Half of all British men are likely to be diagnosed with cancer during their lifetime by the year 2027, experts predict.
Men in the UK currently have a 44% chance of developing the disease.
Women's risk is also expected to increase from 40% to 44% in the next 15 years.
The better news is that proportionally fewer people are likely to be dying of cancer thanks to improved methods of diagnosis and treatment.
Over the last 40 years, cancer survival has doubled, figures show.
The projections, from Cancer Research UK, are based on past incidence and death rates and assume a continuation of trends.
They do not take into account new forms of treatment, lifestyle and environmental changes that might alter future cancer rates.
Age is the biggest risk factor for cancer and the increase in incident rates largely reflect the fact that people are living longer, said the charity.
The cancers set to affect people most in the next 15 years are prostate, bowel and melanoma (skin).
Cancer Research UK's chief executive Dr Harpal Kumar said: "These figures provide a glimpse into the future. On the plus side, our life expectancy is increasing but this also means more of us are likely to be diagnosed with cancer.
"It's only through research that we will be able to beat cancer. We need to do more work to understand what drives cancer and how we can prevent it, as well as developing new treatments to reduce the number of people who will die from it.
"Understanding the biology of cancer is rather like completing a complex jigsaw puzzle. Many pieces have already fallen into place but we need more research before we can complete the picture. And thanks to the generosity of the public, our world-class scientists are playing a leading role in beating this devastating disease."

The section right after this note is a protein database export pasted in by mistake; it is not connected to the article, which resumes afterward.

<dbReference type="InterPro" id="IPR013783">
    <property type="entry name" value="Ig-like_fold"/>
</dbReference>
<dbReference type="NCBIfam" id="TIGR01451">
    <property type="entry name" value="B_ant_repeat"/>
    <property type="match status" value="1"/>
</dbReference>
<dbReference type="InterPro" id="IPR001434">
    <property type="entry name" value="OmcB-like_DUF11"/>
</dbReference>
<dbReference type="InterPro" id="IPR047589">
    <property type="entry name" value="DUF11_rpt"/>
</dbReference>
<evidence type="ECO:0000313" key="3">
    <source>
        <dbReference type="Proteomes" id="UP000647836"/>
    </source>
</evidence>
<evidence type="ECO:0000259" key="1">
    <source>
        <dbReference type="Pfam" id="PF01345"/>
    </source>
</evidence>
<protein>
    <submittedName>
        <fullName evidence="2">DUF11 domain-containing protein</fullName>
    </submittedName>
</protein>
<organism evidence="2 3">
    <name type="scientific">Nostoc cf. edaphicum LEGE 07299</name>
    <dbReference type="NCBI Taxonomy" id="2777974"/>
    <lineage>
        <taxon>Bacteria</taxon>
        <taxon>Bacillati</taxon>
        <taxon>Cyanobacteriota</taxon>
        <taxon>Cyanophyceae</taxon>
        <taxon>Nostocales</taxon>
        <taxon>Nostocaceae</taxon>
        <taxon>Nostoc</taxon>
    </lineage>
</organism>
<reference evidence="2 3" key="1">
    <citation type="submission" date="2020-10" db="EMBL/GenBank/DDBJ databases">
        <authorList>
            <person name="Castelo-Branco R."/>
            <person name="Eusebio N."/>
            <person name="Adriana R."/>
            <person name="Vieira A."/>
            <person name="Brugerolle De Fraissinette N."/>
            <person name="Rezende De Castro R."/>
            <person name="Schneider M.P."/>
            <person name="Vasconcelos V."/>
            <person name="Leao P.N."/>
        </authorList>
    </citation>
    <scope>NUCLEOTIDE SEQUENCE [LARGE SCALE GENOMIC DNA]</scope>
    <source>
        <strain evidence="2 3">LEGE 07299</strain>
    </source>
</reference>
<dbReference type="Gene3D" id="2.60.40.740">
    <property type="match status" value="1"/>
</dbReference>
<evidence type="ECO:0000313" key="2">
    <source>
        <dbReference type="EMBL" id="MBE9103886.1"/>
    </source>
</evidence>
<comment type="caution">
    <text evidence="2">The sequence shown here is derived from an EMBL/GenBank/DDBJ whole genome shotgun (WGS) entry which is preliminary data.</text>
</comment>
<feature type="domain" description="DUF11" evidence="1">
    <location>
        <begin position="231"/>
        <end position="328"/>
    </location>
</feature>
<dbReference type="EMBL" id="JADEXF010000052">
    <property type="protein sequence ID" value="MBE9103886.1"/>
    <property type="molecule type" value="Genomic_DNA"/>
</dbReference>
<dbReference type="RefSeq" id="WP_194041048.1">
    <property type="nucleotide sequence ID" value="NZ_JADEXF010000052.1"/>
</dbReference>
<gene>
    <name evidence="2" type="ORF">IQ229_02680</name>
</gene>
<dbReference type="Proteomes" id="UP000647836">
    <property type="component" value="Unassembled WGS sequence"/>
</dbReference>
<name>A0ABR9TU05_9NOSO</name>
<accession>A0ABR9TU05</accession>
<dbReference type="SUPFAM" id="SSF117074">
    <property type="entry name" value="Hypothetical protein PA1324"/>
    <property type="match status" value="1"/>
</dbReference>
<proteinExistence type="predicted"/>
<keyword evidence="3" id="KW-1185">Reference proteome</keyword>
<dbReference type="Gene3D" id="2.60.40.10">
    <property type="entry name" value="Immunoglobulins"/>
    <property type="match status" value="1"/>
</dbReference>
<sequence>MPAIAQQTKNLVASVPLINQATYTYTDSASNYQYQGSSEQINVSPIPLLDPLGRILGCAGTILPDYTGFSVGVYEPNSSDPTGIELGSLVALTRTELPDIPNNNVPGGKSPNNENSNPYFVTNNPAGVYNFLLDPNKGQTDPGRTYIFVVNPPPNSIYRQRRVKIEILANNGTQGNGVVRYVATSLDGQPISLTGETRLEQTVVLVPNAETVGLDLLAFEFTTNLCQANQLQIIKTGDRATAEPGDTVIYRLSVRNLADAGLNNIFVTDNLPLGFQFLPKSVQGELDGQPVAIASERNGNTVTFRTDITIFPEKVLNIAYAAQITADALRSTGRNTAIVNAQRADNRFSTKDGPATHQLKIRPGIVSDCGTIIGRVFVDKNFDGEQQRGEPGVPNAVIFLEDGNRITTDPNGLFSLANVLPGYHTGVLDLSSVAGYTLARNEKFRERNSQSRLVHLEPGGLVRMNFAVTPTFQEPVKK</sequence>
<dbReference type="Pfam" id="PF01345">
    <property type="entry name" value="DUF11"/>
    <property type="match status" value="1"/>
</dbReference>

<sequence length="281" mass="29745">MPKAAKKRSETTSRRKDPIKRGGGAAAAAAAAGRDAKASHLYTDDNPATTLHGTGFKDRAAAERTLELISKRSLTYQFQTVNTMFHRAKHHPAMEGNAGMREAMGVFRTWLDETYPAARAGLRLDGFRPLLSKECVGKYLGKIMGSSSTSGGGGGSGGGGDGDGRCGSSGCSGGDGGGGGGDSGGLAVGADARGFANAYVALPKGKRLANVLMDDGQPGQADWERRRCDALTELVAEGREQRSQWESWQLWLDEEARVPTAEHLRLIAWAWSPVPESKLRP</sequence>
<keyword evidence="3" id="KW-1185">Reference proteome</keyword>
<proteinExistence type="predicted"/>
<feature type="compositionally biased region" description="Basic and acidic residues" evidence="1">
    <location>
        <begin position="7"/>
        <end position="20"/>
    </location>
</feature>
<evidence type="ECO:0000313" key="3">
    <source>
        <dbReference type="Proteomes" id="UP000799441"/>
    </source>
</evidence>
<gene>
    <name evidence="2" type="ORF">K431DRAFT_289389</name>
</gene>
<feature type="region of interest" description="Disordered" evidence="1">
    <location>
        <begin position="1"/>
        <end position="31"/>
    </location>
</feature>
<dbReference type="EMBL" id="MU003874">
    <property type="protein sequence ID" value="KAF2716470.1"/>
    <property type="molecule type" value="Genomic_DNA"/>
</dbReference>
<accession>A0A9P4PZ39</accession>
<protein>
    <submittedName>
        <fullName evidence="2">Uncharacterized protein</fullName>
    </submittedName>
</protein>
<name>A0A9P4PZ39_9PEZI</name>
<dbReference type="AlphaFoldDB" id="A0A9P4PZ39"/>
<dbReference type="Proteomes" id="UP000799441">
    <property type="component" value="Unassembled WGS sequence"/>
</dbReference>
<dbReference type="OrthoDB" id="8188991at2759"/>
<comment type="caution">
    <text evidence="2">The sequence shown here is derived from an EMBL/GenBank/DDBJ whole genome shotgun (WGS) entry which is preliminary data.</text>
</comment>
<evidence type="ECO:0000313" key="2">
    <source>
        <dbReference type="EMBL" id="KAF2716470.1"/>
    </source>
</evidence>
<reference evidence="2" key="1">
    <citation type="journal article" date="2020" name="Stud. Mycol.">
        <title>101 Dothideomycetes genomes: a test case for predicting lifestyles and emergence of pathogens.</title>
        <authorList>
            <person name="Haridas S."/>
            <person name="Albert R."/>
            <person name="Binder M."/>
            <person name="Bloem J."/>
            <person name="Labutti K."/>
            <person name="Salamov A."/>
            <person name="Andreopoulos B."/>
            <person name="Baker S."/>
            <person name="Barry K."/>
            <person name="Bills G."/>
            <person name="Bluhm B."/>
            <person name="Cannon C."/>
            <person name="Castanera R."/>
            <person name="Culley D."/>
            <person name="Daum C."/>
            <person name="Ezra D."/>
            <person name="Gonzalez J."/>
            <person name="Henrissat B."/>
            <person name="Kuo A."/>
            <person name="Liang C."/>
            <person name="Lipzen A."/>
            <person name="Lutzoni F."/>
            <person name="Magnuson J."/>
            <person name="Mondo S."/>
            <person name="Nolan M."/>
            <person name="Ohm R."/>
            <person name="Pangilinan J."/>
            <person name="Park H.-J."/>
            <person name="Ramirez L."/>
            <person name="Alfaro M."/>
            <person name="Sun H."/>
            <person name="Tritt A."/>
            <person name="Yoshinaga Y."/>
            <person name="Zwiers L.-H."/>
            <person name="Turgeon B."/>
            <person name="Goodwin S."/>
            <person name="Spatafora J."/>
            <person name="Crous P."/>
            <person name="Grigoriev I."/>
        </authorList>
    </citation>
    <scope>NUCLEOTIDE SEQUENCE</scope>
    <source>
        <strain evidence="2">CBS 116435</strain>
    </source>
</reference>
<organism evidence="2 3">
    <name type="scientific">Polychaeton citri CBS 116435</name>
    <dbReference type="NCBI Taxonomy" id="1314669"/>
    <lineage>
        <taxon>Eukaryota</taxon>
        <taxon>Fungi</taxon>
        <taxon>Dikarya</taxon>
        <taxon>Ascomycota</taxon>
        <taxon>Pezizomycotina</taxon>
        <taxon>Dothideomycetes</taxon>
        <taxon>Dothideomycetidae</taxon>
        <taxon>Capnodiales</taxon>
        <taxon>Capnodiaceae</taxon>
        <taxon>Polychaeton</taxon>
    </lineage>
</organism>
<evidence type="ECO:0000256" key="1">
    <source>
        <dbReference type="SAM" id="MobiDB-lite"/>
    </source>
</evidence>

Data from the Wolfson Institute of Preventive Medicine at Queen Mary, University of London and the Office for National
Statistics were used to make the predictions.
Around 416,000 people in the UK are expected to be diagnosed with cancer in 2027, compared with 324,000 in 2010.
Between the same two years the number of diagnosed cases of bowel cancer is forecast to rise from 41,800 to more than 54,400, of prostate cancer from 41,000 to 57,000 and of malignant melanoma from 12,800 to 20,400.
Prostate cancer expert Professor Malcolm Mason, from the University of Cardiff, said: "Prostate cancer needs research. We have many questions and research is key to providing answers about the disease. As our population ages, growing numbers of men will be diagnosed with the disease.
"Over the last 40 years prostate cancer incidence rates in Great Britain have tripled, and three-quarters of cases are diagnosed in men aged over 65 years."
The report was released before a new Cancer Research UK TV advertising campaign launching on Boxing Day that will highlight the need for more research.
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